To his credit, Gross also devotes ample time to addressing the more formidable argument that conservatives are underrepresented in the academy because liberal gatekeepers bar their entry. Dissatisfied with the data on this question, Gross and two research partners designed a novel study. Posing as prospective doctoral students in search of information on graduate school, they sent two emails to the directors of graduate study for the top seventy-five social science and humanities programs. To test the effect of political bias on admissions, one email had the “student” mention that they had worked either for the Obama or McCain campaign, while the second email did not. The researchers found no significant difference in the levels of frequency or enthusiasm with which the directors responded to the “conservative” applicant. This led Gross to believe that “most social scientists and humanists in leading departments work hard to keep their political feelings and opinions from interfering with their evaluations of academic personnel.”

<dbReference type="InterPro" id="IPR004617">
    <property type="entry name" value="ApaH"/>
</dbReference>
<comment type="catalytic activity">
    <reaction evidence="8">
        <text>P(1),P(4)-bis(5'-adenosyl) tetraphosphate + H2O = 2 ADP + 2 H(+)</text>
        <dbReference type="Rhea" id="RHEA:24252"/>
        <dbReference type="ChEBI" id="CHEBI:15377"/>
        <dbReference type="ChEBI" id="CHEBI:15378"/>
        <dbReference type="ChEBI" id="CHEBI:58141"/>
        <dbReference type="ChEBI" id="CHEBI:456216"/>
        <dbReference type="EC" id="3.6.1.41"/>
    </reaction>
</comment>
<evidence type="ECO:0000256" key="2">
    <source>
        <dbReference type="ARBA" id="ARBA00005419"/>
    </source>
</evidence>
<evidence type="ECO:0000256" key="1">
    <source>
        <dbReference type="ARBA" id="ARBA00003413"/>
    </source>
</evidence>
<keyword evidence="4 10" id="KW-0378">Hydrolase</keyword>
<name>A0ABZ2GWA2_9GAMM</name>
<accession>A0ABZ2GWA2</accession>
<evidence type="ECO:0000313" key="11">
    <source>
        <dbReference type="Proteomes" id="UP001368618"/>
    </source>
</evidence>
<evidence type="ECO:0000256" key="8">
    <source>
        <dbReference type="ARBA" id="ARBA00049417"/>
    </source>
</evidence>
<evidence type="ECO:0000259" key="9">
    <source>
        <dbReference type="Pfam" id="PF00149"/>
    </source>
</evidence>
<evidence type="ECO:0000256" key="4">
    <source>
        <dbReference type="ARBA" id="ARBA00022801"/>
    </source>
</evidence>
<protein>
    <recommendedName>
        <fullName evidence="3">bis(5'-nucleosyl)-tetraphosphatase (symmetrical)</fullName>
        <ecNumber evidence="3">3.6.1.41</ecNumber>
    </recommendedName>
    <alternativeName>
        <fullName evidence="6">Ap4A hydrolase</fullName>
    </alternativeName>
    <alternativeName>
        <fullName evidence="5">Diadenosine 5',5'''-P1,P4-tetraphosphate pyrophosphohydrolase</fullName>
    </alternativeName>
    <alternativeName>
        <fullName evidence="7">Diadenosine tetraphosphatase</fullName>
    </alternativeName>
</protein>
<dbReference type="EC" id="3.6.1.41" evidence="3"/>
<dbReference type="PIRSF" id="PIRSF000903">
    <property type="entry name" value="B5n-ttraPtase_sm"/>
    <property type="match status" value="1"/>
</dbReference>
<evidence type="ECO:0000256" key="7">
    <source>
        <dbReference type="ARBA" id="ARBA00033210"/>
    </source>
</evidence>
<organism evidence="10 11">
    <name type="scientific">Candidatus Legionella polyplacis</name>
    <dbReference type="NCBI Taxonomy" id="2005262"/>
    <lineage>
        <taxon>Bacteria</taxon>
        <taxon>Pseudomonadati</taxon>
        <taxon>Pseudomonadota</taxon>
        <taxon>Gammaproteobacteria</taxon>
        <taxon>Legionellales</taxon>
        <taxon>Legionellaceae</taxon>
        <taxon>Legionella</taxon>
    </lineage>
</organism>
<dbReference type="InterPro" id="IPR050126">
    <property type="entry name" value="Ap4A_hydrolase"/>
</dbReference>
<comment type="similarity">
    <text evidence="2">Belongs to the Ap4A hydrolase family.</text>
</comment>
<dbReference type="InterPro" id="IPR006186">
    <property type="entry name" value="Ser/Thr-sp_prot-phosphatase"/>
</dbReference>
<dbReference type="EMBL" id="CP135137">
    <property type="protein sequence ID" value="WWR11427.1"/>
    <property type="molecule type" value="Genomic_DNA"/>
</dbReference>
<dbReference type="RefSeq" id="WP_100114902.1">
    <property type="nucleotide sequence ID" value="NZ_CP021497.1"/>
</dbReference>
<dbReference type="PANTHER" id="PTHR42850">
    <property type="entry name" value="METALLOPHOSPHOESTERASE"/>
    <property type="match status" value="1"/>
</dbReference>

Unfortunately, Gross’s study shows no such thing. The letters he and he co-researchers submitted were only expressions of interest, and did not require the graduate study directors to make any definite commitments. We cannot infer that these professors would allow conservative students to join their hallowed ranks. More importantly,  Gross seems to misunderstand the problem of partisan bias in the academy. The issue is not that professors are biased against Republicans, but that the humanities and social sciences are so thoroughly politicized that students with conservative inclinations do not share the research interests of today’s professoriate.